When Chile erupted into civil unrest after the government increased rates for public transportation, Stony Brook Associate History Professor Eric Zolov — who is teaching at the Pontificia Universidad Católica de Chile on a Fulbright Scholarship — found himself in the middle of political turmoil.
“Ta-ta, ta, ta, ta.” That’s the beat of protest, heard at random on the streets. It grows louder as one approaches the center, and reverberates off apartment buildings in the evenings following the start of a curfew. A simple banging of a spoon on a pot: the symbol of a peaceful protest.
On Tuesday, Oct. 22, President Sebastián Piñera offered a remarkable mea culpa and announced a series of pretty significant reforms on pensions, guaranteed minimum salary, taxes on wealthy, etc. Not one of these proposals echoed in the streets. But there are no interlocutors between the political class, including the left, and the protesters. Instead, the demands — located in the signs and graffiti — remain profound: the president should resign, the country should hold a new constitutional convention and the military should return to the barracks. But there are no leaders. The movement has no organizational structure, so there’s no one to negotiate with. Although the protesters include whole families and the elderly, it is the young, especially, who feel empowered. The streets are clearly theirs.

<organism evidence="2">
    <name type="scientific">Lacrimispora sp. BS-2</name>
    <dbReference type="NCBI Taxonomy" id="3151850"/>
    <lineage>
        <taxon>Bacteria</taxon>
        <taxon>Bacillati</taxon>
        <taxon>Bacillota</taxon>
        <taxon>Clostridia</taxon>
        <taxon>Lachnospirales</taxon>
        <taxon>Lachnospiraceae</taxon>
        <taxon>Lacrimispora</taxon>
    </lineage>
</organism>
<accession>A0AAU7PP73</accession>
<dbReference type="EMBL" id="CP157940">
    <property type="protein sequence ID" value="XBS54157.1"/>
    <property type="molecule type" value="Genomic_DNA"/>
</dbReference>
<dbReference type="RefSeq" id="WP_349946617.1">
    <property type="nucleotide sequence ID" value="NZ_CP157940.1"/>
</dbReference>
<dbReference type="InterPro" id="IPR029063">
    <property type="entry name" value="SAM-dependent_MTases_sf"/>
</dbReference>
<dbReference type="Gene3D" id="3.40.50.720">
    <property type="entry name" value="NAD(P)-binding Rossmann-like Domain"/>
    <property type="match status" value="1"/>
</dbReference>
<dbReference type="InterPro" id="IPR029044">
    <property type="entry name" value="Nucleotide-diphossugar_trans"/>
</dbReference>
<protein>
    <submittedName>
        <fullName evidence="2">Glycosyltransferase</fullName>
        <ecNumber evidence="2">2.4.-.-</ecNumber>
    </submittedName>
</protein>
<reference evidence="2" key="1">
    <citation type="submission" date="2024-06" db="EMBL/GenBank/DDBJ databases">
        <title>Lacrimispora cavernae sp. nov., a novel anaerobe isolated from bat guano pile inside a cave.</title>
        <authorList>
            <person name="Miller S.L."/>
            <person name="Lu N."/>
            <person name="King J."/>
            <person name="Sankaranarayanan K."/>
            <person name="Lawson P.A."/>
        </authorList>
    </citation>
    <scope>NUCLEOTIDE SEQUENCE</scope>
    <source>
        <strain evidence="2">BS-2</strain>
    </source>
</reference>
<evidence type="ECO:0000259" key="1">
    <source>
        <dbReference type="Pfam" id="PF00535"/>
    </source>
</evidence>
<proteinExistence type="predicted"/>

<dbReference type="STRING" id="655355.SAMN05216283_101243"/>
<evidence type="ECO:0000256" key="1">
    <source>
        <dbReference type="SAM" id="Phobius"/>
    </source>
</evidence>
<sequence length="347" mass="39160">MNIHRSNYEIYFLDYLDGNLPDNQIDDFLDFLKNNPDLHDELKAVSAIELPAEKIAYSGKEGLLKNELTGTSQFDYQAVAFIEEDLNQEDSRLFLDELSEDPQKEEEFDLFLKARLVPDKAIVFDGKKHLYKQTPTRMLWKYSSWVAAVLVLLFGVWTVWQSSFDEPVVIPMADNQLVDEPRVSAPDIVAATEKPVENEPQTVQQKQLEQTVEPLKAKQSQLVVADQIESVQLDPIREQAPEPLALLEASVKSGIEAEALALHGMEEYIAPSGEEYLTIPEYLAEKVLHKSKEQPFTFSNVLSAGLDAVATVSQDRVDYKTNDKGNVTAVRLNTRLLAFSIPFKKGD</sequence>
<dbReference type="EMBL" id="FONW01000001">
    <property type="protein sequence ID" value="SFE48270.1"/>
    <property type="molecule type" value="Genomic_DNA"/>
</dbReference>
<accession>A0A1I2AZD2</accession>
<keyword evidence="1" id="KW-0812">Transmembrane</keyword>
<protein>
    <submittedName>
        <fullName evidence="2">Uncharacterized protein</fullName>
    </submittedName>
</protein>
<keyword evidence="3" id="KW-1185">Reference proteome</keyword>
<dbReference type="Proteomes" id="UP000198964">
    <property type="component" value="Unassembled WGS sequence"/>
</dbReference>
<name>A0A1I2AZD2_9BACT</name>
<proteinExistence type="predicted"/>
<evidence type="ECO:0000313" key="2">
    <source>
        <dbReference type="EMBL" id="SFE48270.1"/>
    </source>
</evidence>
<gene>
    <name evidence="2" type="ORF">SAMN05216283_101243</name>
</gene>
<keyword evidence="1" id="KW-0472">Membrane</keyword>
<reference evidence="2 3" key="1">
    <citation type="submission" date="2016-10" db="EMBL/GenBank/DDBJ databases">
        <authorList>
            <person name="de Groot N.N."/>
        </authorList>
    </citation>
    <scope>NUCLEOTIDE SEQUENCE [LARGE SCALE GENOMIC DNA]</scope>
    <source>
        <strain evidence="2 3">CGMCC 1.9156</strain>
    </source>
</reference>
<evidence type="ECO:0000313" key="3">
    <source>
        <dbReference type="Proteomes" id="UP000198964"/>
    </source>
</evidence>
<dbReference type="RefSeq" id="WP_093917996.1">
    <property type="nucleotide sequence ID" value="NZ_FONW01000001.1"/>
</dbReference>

Then on Saturday, Oct. 26, Chile experienced the largest mass demonstration ever in its history. According to official government figures, 1.2 million people flooded the main boulevards of downtown Santiago, though unofficially the numbers were likely closer to 1.5 million. Police and military guarded key government buildings, such as La Moneda (the presidential headquarters), but otherwise stood clear. There were simply too many people. Any intervention would have provoked a massacre.
Following Saturday’s demonstration, Piñera stated that “all of us have heard the message. Everyone has changed.” In a dramatic political move, he announced that his entire cabinet would resign. He also announced the end of the curfew and plans to lift the state of emergency. There are signs, at least here in Santiago, of the military retreating to the barracks. They no longer guard our local metro station and their absence has brought a semblance of normalcy, at least to our neighborhood. School for our children is scheduled to resume on Oct. 28, but the principal announced it will be half-day classes throughout the week. Everyone is still watching and waiting to see what comes next.
Already the walls of Santiago are being scrubbed and painted over. Yet a fresh coat of paint will not erase the significance of this past week not only for Chile but for the region as a whole. If this country, a paragon of democratic, capitalist modernity, could erupt so unexpectedly, what does this suggest about the costs and benefits of the neo-liberal model more generally? As the slogan painted on the walls invokes, “It’s not about 30 pesos” — an allusion to the increase in subway fare that sparked the revolt — “but about 30 years.”